Wonderful in sauces and marinades, and will liven up any tomato salad. Works well with chicken, lamb, fish, chickpeas, carrots, butternut squash, cabbage, peppers, tomatoes, garlic, lemon...

As it's a Mediterranean herb, grow your oregano in well-drained soil with plenty of sunshine.


Botanical name: Salvia officinalis
Italian name: Salvia (sal-via)

The name sage derives from the Latin salvus, meaning "healthy", so it's a good idea to have this herb to hand! The green-grey hue of its rough leaves is a beautiful addition to any kitchen garden.

In Italian cuisine, you'll find sage everywhere. It is often paired with fatty foods as it adds balance and is believed to aid digestion. Its leaves are sizzled in butter and served with tortelloni, or skewered onto the Roman saltimbocca. Some cooks deep fry the leaves in batter as an appetiser.

Sage works with white meats, onion, potatoes, squash, apples, polenta

Sage is happiest in warm soil that is on the drier side. It doesn't need much water, so make sure the soil is well-drained so it gets the best out of occasional watering.


Botanial name: Mentha species
Italian name: Menta (men-ta)

Mint is lively and fresh. There are so many varieties to choose from, but the most common variety for culinary use is peppermint (Mentha piperita).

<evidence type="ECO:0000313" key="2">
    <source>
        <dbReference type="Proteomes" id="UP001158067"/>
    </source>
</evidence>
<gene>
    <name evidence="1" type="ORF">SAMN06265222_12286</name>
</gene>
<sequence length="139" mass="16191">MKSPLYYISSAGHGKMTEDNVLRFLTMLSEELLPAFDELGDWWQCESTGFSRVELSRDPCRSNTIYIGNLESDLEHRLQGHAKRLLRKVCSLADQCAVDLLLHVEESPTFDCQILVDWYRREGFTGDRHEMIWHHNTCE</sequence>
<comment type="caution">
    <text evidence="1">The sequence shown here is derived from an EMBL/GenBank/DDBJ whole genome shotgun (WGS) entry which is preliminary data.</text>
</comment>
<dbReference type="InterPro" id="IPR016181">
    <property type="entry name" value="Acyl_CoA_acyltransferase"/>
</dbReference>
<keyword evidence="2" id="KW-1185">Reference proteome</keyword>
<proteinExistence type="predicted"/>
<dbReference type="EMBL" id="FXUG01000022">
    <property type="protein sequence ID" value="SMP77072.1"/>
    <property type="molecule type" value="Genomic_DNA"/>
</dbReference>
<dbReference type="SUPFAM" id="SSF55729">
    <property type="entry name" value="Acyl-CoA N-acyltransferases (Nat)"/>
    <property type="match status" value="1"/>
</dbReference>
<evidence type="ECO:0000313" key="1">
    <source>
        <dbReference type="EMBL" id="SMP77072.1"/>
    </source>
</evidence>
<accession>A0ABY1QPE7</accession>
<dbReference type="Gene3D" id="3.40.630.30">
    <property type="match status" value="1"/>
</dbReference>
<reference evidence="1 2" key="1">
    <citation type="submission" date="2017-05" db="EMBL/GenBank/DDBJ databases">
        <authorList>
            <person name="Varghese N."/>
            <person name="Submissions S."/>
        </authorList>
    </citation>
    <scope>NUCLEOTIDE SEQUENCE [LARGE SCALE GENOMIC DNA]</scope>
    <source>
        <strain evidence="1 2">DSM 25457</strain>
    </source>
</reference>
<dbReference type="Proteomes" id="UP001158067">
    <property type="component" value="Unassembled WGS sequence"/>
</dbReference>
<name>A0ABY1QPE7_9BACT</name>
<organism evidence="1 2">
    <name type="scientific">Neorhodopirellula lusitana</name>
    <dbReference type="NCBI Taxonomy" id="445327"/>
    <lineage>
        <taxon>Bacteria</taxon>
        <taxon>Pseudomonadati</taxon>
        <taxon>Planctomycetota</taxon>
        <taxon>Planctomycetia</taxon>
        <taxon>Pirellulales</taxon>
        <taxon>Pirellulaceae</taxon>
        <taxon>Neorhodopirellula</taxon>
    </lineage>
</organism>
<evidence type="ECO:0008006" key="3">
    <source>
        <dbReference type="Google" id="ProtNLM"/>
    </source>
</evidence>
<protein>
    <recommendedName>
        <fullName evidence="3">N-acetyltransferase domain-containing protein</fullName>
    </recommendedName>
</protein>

In Italian cuisine, mint is often dried and used in fried foods. It's an unmissable element of Palermo's 'panelle', a delicious chickpea flour fritter usually served in bread with a squeeze of lemon and a crack of black pepper. It also works well with fruit or sweet-tasting vegetables.

It is also a staple in refreshing summer drinks such as mint julep and mojito. Fried food, sweet stuff, cocktails... Mint is the perfect partner for every treat!

Try mint with peas, buttered potatoes, cucumber, tomatoes, strawberries, figs, chocolate, couscous, carrots, squash...

In the right conditions, mint will grow vigorously and will want to spread. Chop it back regularly, and don't be afraid to harvest the smallest leaves - they're actually the mintiest!